Opposites Attract: How Inbound Marketing & Outbound Sales Can (and Should) Work Together

Donald Trump and Barack Obama. Carolina and Duke. 37 degrees in NC on Tuesday and 80 degrees on Wednesday. Inbound marketing and outbound sales. Name a more opposing duo — we’ll wait.

While we can’t argue with 3/4 of the above, if the title of this post didn’t already give it away, we can make a pretty good case for why inbound marketing and outbound sales don’t have to be diametrically opposed growth strategies.

In fact, they can actually work together to make both processes even stronger and more effective.

Opposites Attract

Looking at the definitions of each strategy drives the wedge of opposition pretty deep — one is sales and the other is marketing…and those two branches of business governing don’t always tend to get along.

  • Inbound marketing makes use of pull marketing — typically content — to create brand awareness and attract new business.
  • Outbound sales makes use of push marketing — like prospecting, cold calling/emailing, etc. — to get the word out and generate interest for a product or service.

But, with a tip of the hat to Paula Abdul, “it ain’t fiction, just a natural fact, (they) come together cuz opposites attract.”

Better Together

Your content strategy and your sales prospecting strategy should inform each other — and good news! You already have the tools for each, you just need to put two and two together to make the combo happen.

Here’s why it’s important:

1. Content is a multiplier for outbound.

Let’s be honest: outbound sales is hard. You’re trying to turn a cold prospect into an interested prospect and that’s not easy. Which is where content comes in…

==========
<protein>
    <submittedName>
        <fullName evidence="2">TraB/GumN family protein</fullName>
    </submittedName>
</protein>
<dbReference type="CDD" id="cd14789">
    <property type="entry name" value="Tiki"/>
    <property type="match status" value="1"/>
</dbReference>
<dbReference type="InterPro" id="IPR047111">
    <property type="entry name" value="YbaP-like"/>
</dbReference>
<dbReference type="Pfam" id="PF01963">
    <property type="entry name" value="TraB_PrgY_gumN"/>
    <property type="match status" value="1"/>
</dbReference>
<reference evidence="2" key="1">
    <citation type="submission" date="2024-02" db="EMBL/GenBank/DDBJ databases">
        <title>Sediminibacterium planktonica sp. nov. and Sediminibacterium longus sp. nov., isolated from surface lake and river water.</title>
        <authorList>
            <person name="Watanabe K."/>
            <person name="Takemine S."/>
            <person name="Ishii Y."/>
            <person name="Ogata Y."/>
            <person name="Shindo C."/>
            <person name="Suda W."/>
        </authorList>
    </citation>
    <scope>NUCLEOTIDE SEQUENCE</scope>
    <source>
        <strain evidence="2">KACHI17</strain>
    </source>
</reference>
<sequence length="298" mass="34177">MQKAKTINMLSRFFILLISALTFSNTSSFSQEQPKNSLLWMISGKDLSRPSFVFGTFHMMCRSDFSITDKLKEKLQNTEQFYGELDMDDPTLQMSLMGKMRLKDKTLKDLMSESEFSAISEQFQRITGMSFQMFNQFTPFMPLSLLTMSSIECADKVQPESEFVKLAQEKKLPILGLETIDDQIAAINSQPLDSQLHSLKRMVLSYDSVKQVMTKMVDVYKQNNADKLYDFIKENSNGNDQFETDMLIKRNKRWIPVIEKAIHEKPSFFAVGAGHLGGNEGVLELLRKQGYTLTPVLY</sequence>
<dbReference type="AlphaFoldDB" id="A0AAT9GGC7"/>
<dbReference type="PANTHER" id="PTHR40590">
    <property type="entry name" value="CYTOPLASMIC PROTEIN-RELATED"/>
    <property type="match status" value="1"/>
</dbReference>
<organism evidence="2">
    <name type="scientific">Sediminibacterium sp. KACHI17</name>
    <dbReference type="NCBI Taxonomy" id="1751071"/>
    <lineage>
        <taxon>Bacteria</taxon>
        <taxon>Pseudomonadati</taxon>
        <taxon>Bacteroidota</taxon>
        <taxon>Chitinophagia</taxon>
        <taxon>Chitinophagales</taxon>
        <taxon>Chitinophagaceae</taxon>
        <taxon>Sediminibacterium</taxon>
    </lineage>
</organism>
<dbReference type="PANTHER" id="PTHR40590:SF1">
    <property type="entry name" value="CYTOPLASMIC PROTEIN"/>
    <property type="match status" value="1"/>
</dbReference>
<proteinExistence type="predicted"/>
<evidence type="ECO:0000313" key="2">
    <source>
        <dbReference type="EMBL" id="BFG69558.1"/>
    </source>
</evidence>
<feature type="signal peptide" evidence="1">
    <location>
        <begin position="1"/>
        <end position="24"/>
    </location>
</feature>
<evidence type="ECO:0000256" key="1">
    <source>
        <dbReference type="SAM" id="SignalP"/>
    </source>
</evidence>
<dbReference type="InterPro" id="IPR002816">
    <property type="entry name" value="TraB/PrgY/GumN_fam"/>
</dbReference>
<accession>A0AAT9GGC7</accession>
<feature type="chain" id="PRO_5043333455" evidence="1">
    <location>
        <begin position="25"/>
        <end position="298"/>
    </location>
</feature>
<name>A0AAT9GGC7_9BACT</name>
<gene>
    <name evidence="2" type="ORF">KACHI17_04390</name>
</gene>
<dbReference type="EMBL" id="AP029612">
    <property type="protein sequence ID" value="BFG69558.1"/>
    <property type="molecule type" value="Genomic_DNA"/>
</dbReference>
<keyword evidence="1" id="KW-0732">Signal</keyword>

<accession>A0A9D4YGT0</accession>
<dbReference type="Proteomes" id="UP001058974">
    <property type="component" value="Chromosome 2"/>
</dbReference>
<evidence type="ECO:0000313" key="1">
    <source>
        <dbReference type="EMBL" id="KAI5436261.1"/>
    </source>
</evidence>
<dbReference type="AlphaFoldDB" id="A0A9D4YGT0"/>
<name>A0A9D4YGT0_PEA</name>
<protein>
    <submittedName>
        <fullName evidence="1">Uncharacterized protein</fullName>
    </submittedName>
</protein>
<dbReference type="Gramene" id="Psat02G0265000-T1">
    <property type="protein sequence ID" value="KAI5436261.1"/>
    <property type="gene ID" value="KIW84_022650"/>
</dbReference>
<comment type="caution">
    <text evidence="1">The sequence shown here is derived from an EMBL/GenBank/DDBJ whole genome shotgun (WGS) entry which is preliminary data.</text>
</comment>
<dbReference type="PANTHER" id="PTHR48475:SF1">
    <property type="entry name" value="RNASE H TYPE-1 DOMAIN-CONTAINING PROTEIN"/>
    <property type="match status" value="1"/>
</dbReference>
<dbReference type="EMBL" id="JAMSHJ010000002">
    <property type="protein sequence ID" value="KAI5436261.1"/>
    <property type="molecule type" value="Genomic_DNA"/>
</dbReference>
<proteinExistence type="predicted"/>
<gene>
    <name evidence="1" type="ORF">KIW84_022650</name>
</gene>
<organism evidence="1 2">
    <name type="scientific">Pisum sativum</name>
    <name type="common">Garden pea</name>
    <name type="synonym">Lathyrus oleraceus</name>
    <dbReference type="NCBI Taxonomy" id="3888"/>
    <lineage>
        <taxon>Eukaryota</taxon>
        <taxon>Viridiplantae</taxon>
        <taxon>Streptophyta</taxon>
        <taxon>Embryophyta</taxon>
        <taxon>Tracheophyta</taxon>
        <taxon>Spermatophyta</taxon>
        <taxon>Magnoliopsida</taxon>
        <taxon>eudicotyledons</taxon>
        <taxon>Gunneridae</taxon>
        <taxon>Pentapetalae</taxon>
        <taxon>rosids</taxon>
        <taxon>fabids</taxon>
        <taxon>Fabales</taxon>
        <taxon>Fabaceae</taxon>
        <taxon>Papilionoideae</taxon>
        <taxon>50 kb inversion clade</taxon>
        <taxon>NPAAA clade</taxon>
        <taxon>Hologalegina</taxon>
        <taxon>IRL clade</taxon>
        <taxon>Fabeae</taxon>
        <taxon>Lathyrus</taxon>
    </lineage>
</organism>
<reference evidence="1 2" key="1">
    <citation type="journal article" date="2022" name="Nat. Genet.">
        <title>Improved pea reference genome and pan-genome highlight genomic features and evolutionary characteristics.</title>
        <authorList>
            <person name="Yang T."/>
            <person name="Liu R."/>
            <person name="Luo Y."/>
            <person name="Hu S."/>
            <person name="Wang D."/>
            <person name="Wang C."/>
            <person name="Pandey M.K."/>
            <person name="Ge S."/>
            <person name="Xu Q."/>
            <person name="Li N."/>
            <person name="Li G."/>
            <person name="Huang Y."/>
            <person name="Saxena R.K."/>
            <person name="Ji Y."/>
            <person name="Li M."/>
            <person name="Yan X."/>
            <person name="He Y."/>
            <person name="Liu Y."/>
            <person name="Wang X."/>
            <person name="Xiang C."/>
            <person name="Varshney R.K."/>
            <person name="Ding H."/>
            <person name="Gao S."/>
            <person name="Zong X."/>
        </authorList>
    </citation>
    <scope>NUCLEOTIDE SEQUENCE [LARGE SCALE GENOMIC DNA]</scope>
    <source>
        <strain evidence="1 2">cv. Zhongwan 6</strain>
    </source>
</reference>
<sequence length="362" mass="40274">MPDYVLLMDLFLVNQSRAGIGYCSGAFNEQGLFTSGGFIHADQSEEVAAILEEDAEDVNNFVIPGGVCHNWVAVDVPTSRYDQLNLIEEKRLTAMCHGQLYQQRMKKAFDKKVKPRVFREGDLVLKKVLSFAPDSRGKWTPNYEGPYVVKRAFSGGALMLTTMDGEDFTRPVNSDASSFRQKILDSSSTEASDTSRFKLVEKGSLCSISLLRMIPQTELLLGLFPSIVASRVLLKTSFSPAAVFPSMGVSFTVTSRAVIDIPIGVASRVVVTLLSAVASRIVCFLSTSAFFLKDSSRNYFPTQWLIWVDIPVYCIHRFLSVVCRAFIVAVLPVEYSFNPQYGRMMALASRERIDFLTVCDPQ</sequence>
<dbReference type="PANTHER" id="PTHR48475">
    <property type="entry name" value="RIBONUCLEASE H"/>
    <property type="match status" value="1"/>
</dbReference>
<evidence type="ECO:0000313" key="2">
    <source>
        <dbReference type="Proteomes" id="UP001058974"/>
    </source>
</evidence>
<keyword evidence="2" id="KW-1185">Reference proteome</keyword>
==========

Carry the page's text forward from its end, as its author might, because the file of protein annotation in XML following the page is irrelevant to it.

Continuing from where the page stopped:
Instead of hitting strangers with a direct sales ask, you can thoughtfully approach and target prospects with a perfectly crafted case study that explains how a similar company in the same industry achieved stellar results with your product. Sharing this kind of social proof is a great way to build credibility with a prospect who has never heard of you or your product.

Smaller asks like, “check out this content” — rather than, “do you have time for a 15 min. call this week?” — lower the barrier of entry for the prospect and increase the potential for engagement.

2. Outbound is a multiplier for content.

Every content marketer knows that creating content is the easy part — getting it out in front of the masses is where things start to get tricky, but distribution is equally (if not more) important than writing helpful content. What’s the point of a great whitepaper or eBook if no one sees it?

So what better distribution vehicle than the sales prospecting that you’re already doing? You’re emailing/calling your target market, so why not give them the content that you’ve already created that you know will be helpful? And just like that…you’ve distributed your content to your target audience.

3. Content accelerates the sales process.

The goal of your outbound sales effort is to pique curiosity and generate interest — you’re not trying to close a deal, but you are trying to start the conversation that will eventually lead to a closed deal.

Your inbound marketing process drives the outbound sales process forward by giving the prospect confidence in your expertise. Prospects want to work with professionals that can add value through industry insights, product expertise and knowledge about their business.

Having the right content on hand shows the prospect that you’re prepared and invested in helping them solve their problem.

Hopefully we’ve convinced you that you shouldn’t discount the ways that these two strategies can work together — even though they may seem opposite on the surface, there’s a lot to gain from combining your efforts.

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drose David Rose, President & CEO, PRSONAS